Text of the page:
Monday, 17 December 2012

The art of letting go






I have heard people mention several a times that the whole point of life was to let go of it, piece by piece and person by person. To gain many a things through hard labour and then silently watch it being squandered away. The withering away is to life what ever birth and growth will ever be, in fact it is more to life than birth would be. It is what completes and fulfils life. It is the final act of redemption, the last nuance of liberation.


A wise man had once said that a man starts to die the moment he is born, that his life is but a eventful journey to his grave. But life is more than the slow withering away, isn't it? Life is not the indeterminate decaying of self, it is not a subtle dance to death.


During the short tenancy upon this earth it is true that we must at many times learn to let go. Every time something dear and near to us dematerializes, one has to cope survive the vast vacuum it leaves behind. But always the real challenge is to acknowledge it's transiency, even when one knows what that is lost is lost and no longer ones to cry over. The real challenge is to accept that something's no more and no longer worth saddening over.


Hence the art of letting go remains the final art to master. Why we find it so difficult to grasp, must come from the fact that we had all our lives tried to for go the truth and establish its permanence. We always believe that what we have will remain, we always believe that our grandfather who is 95 now and sick over a decade will never die. Thus with futile belief we make a facet and wear it so often that it becomes an integral part of us. It is with attachment that we wield our life and this is the cause of all our great fears.




To learn to let go one must understand that life is more than these bonds. I make no claim of afterlife and nor of some superior understanding of the spiritual realm, all I know is this one life and all my assumptions stems from a need to understand it. When all you have is just one life, it seems inexplicably expensive to waste it in any way. The truth about letting go is hence very selfish in natural. To let go is to take upon one's life a responsibility of one's life, to live it with a greed beyond compare.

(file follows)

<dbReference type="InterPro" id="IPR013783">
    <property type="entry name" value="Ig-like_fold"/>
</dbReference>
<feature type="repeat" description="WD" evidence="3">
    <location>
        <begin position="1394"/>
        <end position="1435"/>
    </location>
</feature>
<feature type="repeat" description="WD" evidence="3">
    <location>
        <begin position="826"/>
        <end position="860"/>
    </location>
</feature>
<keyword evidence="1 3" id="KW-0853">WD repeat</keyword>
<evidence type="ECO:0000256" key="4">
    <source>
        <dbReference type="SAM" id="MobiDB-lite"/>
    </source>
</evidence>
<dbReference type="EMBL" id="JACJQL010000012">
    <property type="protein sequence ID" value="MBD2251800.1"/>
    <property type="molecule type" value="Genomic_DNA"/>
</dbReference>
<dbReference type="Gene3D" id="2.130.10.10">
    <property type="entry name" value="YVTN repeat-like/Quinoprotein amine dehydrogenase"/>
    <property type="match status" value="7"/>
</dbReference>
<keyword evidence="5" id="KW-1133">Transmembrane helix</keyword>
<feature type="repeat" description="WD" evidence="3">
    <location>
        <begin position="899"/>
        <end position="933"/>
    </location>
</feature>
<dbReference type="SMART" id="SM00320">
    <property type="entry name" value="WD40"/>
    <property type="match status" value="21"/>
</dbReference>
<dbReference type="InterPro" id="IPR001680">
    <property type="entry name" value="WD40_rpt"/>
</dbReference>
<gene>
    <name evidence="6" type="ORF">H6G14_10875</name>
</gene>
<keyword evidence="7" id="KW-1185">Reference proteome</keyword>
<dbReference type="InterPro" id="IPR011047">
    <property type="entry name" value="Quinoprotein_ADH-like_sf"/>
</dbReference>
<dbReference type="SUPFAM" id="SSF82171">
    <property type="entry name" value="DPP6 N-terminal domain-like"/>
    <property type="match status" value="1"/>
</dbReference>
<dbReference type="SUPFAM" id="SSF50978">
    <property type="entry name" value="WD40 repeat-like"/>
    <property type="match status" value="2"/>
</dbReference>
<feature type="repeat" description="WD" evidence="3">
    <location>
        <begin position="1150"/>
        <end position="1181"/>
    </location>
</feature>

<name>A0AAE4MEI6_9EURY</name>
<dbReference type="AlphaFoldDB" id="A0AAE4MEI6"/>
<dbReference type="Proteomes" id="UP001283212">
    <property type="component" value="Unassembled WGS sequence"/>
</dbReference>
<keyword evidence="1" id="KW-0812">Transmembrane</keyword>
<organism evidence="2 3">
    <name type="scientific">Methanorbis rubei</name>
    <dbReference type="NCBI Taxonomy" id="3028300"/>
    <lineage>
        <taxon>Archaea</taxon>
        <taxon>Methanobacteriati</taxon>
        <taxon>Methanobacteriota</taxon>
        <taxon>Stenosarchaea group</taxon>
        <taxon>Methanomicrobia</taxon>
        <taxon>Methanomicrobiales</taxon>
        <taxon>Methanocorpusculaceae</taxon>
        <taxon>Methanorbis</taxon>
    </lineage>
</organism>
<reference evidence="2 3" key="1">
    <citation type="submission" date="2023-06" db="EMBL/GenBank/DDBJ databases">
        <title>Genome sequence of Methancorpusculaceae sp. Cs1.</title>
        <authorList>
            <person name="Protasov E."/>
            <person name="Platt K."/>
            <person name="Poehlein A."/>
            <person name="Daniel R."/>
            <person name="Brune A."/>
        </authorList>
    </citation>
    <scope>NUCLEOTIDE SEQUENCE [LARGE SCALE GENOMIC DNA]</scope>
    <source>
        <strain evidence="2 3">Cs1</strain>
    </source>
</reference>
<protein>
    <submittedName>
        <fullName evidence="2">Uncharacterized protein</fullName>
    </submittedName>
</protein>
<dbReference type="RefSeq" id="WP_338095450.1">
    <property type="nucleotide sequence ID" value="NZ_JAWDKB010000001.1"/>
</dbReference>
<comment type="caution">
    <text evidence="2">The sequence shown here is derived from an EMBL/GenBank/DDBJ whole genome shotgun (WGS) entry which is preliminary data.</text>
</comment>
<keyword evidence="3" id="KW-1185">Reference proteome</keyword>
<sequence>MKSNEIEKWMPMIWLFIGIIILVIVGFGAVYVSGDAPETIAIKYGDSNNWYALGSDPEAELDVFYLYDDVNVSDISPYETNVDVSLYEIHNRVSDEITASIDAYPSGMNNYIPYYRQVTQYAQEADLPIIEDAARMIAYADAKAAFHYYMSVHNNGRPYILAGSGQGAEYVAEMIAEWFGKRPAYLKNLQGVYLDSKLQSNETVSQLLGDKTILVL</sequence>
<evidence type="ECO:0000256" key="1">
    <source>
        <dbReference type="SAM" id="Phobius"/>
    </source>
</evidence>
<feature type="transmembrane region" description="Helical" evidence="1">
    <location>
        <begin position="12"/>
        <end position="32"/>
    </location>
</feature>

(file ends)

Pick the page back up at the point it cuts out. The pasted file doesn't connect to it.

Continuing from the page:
The guru granth sahib asks us to celebrate the mystic reunion and not to be sad in the final absolution of a dear one's existence. But to let go is not always about death, more dreadful is it when we have to let go of someone on our own and is not forced upon us. They are by all means necessary and though not as imposing as death may be are still very much necessary. The act of some one leaving for good, not so much as bothering to say farewell is deafening to the soul. Yet you know very well that it is just as necessary.


I pretend not to preach but yet the alien perfection betrays my pretensions  What ever it may be and however I say it, the truth about letting go is simple, you simply have to. The art of letting go is hence simple as well,  at least in principle. The art of letting go is to refrain from clutching on, it is to let go with entirety and not to force upon one's self the separation. To Let the tide of time unite and dissociate at will. That is the art of letting go.